Veterans crisis: How our investigation revealed how Britain was turning a ‘blind eye’ to suicide rate in ex-troops

AN ABSENCE of official records of suicides among Britain's 2.6m military veterans led to the government being accused of turning ‘a blind eye’ to concerns last year.

Thursday, 21st February 2019, 3:49 pm
Updated Thursday, 21st February 2019, 4:49 pm
Defence minister Tobias Ellwood, previously said said Whitehall could not afford to be complacent over mental health and the study would further understanding of veteran wellbeing. Photo: Gareth Fuller/PA Wire

After months of investigation by JPIMedia, families devastated by the suicides of ex-service personnel joined veterans who had battled crippling mental health problems in uniting behind a call for change.

The investigation, which made headlines nationwide in July, uncovered concerns suicide rates were spiralling among those who had left the forces.

Allied nations like the US, Australia and Canada all record the number of veteran suicides and charity leaders say official figures would be vital in working out how best to help traumatised war heroes.

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Defence minister Tobias Ellwood, previously said said Whitehall could not afford to be complacent over mental health and the study would further understanding of veteran wellbeing. Photo: Gareth Fuller/PA Wire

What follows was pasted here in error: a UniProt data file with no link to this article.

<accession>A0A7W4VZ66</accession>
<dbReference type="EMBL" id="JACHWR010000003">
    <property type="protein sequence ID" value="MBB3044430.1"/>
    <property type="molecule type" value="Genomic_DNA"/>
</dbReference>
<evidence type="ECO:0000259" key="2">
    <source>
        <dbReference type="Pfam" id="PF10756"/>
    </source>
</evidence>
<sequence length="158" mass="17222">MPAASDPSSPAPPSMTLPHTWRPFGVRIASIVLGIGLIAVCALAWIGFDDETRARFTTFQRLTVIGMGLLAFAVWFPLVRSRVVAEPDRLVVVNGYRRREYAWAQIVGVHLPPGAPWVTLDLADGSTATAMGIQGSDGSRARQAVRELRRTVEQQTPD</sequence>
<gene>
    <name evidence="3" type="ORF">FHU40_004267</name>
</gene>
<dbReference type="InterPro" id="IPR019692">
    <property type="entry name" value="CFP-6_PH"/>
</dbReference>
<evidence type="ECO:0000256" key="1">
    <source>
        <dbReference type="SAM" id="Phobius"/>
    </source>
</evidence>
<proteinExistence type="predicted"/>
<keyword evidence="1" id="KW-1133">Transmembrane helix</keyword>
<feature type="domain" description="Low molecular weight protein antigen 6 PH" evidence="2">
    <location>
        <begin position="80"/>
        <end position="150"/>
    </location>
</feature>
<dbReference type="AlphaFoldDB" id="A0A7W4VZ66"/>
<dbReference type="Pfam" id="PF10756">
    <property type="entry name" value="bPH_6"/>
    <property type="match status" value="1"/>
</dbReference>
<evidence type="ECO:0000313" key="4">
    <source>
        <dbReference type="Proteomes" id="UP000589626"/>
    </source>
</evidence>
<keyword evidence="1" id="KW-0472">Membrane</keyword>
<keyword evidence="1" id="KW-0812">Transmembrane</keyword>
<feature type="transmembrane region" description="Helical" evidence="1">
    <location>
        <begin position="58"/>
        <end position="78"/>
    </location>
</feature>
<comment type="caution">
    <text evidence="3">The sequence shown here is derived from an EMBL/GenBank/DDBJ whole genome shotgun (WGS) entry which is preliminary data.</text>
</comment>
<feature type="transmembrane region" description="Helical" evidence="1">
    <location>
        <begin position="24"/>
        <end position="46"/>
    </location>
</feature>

The lack of recording led ex-Royal Marine Simon Maryan, of support group Veterans Against Suicide, to say: ‘Not recording these figures makes it very easy for the MoD to turn a blind eye.

‘How can they tackle a problem if they don't know its scale and nature?’

Several coroners backed calls for a such information to be held in a readily accessible format.

In a major victory for our campaign, the government said in October it would begin a new study into suicide rates among those who served in Iraq and Afghanistan between 2001 and 2014.

Defence minister Tobias Ellwood said Whitehall could not afford to be complacent over mental health and the study would further understanding of veteran wellbeing.

NHS trusts in England provided some indication of the scale of the mental health issues, like post-traumatic stress disorder, facing those who leave active duty.

Some 21,190 veterans were referred for psychological therapies in 2017/18, up 2,000 in 12 months.